LA DOLCE VITA — CLASSIC FILM PICK
Federico Fellini's highly stylized social satire "La Dolce Vita" won the Golden Palm at Cannes in 1960. The ambitious film introduced the world to modern Rome's decadent realm of paparazzi, pseudo-intellectuals, and working class individuals living out a rudderless existence against an urban wasteland.
"La Dolce Vita" marked Fellini's break from neorealism and conventional narrative structure. It stands as a defining and incalculably influential moment in cinema. Here is the first wave of the sea-change that ushered in numerous cinematic movements, including a new breed of Hollywood rebels that included Martin Scorsese and Francis Ford Coppola.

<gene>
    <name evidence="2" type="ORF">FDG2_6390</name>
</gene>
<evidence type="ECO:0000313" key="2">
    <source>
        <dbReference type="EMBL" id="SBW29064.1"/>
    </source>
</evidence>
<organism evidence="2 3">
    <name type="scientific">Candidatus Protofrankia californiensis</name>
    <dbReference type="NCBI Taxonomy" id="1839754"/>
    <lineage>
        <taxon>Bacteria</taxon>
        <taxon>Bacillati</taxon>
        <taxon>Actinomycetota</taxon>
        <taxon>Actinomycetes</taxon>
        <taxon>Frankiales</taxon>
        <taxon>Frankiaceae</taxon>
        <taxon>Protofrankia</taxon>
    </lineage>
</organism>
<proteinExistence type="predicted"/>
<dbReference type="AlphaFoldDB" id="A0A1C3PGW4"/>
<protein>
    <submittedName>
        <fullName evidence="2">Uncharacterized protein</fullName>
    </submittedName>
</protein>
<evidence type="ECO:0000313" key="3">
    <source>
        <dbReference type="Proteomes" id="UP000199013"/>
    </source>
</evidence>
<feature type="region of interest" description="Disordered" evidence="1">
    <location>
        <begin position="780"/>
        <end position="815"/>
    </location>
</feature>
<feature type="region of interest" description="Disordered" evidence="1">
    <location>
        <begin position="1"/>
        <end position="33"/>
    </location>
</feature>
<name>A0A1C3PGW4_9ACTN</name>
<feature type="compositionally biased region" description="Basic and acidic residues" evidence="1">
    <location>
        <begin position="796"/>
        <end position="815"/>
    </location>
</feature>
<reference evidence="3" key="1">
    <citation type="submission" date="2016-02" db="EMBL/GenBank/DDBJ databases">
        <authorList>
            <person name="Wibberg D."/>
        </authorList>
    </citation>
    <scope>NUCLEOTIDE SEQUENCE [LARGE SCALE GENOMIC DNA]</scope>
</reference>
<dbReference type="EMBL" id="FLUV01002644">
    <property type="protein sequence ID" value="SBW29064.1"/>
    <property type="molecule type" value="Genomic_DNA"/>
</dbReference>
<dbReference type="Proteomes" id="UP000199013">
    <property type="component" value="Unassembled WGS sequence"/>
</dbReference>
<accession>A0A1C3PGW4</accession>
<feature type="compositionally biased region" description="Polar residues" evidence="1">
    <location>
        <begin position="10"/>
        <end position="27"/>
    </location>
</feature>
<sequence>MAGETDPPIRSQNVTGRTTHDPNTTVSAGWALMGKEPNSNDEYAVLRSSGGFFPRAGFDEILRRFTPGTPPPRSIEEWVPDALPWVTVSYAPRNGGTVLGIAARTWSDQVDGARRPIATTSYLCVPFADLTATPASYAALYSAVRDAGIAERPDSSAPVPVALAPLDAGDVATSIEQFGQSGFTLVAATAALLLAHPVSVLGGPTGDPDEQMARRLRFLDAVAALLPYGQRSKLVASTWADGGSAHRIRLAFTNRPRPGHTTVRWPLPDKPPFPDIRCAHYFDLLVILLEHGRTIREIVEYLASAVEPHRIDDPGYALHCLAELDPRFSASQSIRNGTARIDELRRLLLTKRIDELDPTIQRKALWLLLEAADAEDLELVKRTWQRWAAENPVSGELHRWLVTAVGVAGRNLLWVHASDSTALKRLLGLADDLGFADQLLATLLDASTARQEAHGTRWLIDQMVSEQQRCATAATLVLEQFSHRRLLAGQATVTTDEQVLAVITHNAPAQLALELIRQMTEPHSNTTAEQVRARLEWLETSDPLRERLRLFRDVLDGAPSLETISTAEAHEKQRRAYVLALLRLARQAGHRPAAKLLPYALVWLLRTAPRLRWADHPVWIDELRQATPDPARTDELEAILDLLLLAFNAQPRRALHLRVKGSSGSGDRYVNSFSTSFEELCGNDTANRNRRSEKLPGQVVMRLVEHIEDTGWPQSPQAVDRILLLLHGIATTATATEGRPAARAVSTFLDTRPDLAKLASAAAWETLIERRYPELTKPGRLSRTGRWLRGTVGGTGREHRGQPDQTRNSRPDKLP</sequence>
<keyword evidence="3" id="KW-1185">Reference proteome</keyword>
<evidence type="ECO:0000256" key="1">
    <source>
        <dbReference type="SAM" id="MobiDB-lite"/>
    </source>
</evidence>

Told over a period of seven nights and seven days, the narrative follows suave journalist Marcello (Marcello Mastroianni) as he flits between nightclubs, cafes, press conferences, churches, and beds on an impotent quest for unattainable women.
"The sweet life" is shown as a hollow goal beyond the grasp even of those at its euphoric center. The satire on display is so simultaneously subtle and yet blatant that the movie intoxicates its audience with a heady rush of obsessive lusts.
Not Rated. 174 mins. (A+) (Five stars — out of five / no halves)
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